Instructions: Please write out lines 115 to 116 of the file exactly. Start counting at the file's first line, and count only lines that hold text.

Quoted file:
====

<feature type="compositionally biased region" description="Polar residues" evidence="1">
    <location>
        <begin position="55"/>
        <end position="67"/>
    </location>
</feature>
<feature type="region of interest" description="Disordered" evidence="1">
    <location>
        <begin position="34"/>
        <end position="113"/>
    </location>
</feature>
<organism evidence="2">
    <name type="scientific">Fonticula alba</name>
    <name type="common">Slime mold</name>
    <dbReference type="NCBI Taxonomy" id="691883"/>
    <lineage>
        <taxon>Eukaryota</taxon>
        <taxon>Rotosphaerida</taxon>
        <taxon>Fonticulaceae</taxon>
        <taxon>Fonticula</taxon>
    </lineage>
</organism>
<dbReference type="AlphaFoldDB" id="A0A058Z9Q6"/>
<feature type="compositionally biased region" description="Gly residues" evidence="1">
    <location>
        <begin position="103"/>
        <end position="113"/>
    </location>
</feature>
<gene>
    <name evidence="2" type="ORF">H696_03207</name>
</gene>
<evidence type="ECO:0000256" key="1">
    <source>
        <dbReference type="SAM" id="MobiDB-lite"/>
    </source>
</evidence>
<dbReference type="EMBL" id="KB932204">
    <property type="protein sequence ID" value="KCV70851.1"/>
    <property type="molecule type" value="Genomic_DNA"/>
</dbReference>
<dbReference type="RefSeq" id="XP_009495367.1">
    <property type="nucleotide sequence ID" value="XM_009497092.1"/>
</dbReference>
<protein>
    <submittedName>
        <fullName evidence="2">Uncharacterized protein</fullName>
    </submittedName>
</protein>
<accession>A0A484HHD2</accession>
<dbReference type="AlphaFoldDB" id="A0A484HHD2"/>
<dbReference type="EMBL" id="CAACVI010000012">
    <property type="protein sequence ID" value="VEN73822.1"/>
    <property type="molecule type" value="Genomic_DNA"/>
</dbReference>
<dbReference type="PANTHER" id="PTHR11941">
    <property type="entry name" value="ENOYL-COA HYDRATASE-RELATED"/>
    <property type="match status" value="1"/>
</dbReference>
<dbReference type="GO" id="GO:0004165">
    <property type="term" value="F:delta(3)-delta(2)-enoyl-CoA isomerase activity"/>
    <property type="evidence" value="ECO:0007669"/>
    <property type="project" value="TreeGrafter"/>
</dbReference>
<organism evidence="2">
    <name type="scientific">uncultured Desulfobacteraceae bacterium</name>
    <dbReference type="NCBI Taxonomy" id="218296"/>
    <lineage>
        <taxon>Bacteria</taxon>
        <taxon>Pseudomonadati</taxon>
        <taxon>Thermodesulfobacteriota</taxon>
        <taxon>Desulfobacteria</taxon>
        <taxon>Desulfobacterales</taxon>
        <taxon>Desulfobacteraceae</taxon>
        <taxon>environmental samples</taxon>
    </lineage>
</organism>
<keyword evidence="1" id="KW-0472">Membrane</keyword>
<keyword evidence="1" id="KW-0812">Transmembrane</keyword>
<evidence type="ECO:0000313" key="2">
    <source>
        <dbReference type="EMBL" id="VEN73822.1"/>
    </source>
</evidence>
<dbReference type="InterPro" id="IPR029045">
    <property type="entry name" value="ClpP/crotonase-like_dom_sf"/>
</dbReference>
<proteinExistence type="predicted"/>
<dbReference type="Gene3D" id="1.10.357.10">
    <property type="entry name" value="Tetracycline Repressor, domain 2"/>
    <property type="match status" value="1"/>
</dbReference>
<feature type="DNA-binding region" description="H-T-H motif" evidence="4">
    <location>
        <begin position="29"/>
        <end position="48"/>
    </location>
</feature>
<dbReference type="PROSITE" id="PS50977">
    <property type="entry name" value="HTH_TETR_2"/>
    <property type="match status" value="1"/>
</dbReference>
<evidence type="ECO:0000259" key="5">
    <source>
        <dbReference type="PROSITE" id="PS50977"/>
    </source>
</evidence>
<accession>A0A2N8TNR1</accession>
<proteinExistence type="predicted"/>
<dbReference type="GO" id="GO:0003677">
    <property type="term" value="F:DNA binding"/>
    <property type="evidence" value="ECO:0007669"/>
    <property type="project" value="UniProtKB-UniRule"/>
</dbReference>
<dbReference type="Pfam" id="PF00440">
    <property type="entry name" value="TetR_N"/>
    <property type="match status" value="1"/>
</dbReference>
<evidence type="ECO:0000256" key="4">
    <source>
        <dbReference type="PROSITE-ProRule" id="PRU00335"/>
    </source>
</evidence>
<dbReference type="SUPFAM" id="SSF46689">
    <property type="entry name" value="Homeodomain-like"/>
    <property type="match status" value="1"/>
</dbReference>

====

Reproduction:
</dbReference>
<dbReference type="Pfam" id="PF00440">